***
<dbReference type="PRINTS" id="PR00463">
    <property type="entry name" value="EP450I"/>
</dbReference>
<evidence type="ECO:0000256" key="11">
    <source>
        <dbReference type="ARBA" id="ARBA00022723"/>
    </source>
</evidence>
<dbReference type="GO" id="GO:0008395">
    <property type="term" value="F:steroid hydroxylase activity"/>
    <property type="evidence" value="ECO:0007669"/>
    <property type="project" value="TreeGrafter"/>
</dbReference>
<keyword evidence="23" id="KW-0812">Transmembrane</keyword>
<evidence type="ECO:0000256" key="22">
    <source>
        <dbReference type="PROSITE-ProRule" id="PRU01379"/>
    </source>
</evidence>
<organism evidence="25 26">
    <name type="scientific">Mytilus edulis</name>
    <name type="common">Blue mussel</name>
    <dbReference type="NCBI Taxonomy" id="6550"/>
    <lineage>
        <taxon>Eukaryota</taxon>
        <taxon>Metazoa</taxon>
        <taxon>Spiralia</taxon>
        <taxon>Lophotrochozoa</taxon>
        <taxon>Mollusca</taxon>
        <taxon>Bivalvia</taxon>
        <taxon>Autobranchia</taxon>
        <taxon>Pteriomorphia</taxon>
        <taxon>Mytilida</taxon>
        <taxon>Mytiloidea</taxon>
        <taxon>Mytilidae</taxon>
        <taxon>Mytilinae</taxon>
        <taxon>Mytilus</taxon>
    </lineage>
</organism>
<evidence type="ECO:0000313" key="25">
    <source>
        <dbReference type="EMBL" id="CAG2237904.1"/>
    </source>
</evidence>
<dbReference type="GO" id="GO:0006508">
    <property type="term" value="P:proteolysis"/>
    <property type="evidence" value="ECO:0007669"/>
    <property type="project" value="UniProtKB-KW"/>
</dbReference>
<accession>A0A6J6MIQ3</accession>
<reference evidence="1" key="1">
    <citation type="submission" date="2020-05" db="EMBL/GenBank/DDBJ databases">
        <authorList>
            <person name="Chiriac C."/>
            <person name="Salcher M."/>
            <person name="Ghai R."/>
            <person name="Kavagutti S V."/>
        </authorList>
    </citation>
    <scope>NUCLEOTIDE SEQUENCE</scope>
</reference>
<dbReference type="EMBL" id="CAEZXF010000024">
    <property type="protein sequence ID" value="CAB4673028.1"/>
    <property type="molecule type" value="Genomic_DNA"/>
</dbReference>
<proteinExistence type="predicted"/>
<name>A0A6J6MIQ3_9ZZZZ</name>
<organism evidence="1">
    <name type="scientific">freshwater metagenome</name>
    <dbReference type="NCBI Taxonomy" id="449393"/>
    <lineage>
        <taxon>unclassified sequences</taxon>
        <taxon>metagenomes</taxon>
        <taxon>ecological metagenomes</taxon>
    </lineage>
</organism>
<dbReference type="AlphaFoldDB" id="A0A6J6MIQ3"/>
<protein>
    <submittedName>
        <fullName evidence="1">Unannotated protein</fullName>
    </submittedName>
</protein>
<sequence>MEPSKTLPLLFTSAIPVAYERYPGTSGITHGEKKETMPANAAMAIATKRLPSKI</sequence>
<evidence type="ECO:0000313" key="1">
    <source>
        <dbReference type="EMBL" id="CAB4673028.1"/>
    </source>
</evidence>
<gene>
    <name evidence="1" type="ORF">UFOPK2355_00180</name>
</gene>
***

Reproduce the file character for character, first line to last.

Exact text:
<dbReference type="PRINTS" id="PR00463">
    <property type="entry name" value="EP450I"/>
</dbReference>
<evidence type="ECO:0000256" key="11">
    <source>
        <dbReference type="ARBA" id="ARBA00022723"/>
    </source>
</evidence>
<dbReference type="GO" id="GO:0008395">
    <property type="term" value="F:steroid hydroxylase activity"/>
    <property type="evidence" value="ECO:0007669"/>
    <property type="project" value="TreeGrafter"/>
</dbReference>
<keyword evidence="23" id="KW-0812">Transmembrane</keyword>
<evidence type="ECO:0000256" key="22">
    <source>
        <dbReference type="PROSITE-ProRule" id="PRU01379"/>
    </source>
</evidence>
<organism evidence="25 26">
    <name type="scientific">Mytilus edulis</name>
    <name type="common">Blue mussel</name>
    <dbReference type="NCBI Taxonomy" id="6550"/>
    <lineage>
        <taxon>Eukaryota</taxon>
        <taxon>Metazoa</taxon>
        <taxon>Spiralia</taxon>
        <taxon>Lophotrochozoa</taxon>
        <taxon>Mollusca</taxon>
        <taxon>Bivalvia</taxon>
        <taxon>Autobranchia</taxon>
        <taxon>Pteriomorphia</taxon>
        <taxon>Mytilida</taxon>
        <taxon>Mytiloidea</taxon>
        <taxon>Mytilidae</taxon>
        <taxon>Mytilinae</taxon>
        <taxon>Mytilus</taxon>
    </lineage>
</organism>
<evidence type="ECO:0000313" key="25">
    <source>
        <dbReference type="EMBL" id="CAG2237904.1"/>
    </source>
</evidence>
<dbReference type="GO" id="GO:0006508">
    <property type="term" value="P:proteolysis"/>
    <property type="evidence" value="ECO:0007669"/>
    <property type="project" value="UniProtKB-KW"/>
</dbReference>
<accession>A0A6J6MIQ3</accession>
<reference evidence="1" key="1">
    <citation type="submission" date="2020-05" db="EMBL/GenBank/DDBJ databases">
        <authorList>
            <person name="Chiriac C."/>
            <person name="Salcher M."/>
            <person name="Ghai R."/>
            <person name="Kavagutti S V."/>
        </authorList>
    </citation>
    <scope>NUCLEOTIDE SEQUENCE</scope>
</reference>
<dbReference type="EMBL" id="CAEZXF010000024">
    <property type="protein sequence ID" value="CAB4673028.1"/>
    <property type="molecule type" value="Genomic_DNA"/>
</dbReference>
<proteinExistence type="predicted"/>
<name>A0A6J6MIQ3_9ZZZZ</name>
<organism evidence="1">
    <name type="scientific">freshwater metagenome</name>
    <dbReference type="NCBI Taxonomy" id="449393"/>
    <lineage>
        <taxon>unclassified sequences</taxon>
        <taxon>metagenomes</taxon>
        <taxon>ecological metagenomes</taxon>
    </lineage>
</organism>
<dbReference type="AlphaFoldDB" id="A0A6J6MIQ3"/>
<protein>
    <submittedName>
        <fullName evidence="1">Unannotated protein</fullName>
    </submittedName>
</protein>
<sequence>MEPSKTLPLLFTSAIPVAYERYPGTSGITHGEKKETMPANAAMAIATKRLPSKI</sequence>
<evidence type="ECO:0000313" key="1">
    <source>
        <dbReference type="EMBL" id="CAB4673028.1"/>
    </source>
</evidence>
<gene>
    <name evidence="1" type="ORF">UFOPK2355_00180</name>
</gene>